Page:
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What is PMS?

December 3 2020 | Written by Madi Hanaka (She/Her)

If I had a dollar for every time I heard someone say, “wow she’s not in a very good mood, she must be PMS-ing”... well, I’m sure you know where this is going. Growing up, every time I was moody, touchy or emotional, everyone seemed to assume it was because I was menstruating. Even before getting my period for the first time, I remember thinking to myself that menstruating would be the bane of my existence and that every month would bring a week-long sob-fest of rom-com marathons accompanied by bottomless tubs of ice cream. However, after years of getting my period, I’ve realized that my personal experience doesn’t mirror this description at all. Sure, I go through the occasional mood-swing, but who doesn’t? 

I’ve since been questioning everything I’ve learned over the years about what to expect while menstruating. I wonder if perhaps I am in the minority of menstruators who don’t deal with many symptoms of PMS, or maybe PMS as a whole has been painted in the wrong light? In order to clear up some of the misconceptions surrounding this topic, this week’s, the Marlow team is exploring all things PMS: understanding what exactly it is, highlighting the truth about what it means to have it, and debunking some of the myths that circulate about it.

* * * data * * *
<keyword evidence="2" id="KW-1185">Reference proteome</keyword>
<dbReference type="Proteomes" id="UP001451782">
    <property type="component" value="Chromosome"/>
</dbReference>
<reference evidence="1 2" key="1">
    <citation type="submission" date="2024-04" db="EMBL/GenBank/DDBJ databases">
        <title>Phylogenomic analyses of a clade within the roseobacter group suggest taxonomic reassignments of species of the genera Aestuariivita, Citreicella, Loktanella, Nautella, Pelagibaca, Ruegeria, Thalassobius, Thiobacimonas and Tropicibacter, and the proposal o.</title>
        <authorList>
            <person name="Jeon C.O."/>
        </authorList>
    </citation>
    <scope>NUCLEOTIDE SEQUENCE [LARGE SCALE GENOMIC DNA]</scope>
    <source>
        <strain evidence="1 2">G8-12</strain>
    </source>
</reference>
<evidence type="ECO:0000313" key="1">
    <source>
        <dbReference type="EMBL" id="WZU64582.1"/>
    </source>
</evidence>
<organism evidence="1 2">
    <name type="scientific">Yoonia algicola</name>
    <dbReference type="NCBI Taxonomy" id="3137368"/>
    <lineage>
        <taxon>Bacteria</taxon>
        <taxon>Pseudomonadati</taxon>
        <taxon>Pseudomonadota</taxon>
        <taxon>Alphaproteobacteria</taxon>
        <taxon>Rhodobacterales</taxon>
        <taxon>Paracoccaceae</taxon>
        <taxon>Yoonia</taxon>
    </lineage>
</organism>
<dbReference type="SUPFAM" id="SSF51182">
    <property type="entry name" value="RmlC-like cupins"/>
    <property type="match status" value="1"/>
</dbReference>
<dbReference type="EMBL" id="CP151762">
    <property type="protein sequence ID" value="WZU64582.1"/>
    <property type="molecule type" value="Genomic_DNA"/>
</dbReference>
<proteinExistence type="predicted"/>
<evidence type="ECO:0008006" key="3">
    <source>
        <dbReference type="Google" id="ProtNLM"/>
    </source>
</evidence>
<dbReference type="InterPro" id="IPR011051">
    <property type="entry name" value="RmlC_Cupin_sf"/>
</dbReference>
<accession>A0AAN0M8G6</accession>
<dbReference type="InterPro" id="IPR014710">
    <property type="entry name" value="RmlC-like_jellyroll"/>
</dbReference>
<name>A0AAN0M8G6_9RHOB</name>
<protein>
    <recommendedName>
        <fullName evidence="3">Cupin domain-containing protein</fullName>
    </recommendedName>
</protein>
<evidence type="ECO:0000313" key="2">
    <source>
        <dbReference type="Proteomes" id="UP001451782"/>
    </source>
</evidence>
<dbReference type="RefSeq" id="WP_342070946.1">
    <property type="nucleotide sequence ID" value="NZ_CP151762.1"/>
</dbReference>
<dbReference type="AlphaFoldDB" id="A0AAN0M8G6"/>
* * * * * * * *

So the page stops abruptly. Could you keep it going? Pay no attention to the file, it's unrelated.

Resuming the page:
What is PMS?

PMS stands for premenstrual syndrome, and is used to describe a range of symptoms (both physical and emotional) associated with the menstrual cycle. A general rule is that  in order to be diagnosed with PMS, a patient must experience a pattern of symptoms within the 5 day period leading up to the first day of menses, and these symptoms must persist for at least 3 cycles in a row. In pop-culture, it’s commonly known to be characterized by being highly-emotional, but there is way more to PMS than just being moody!

This example from New Girl perfectly illustrates how PMS is generally viewed in society. Main character, Jess is overtaken by her emotions in this scene, embodying the PMS trope: someone who is extremely emotional and ready to pop-off at any moment. While this may be the reality for some menstruators, it is important to remember that not every individual with PMS will experience these symptoms. Making this assumption paints all menstruators as irrational and can sometimes be used to invalidate their feelings.

Constantly making this assumption paints menstruators as weak and irrational.

What are the symptoms of PMS?

There are a variety of symptoms that accompany a premenstrual syndrome diagnosis. In fact, over 200 have been associated with PMS but few are solely related to the menstrual cycle. Some may experience only a couple of these symptoms, whereas others may experience all of the symptoms, everyone is different!

Here are some of the known symptoms of PMS:

  • Depressed mood

  • Anxiety

  • Sudden sadness

  • Anger or irritability

  • Decreased interest in usual activities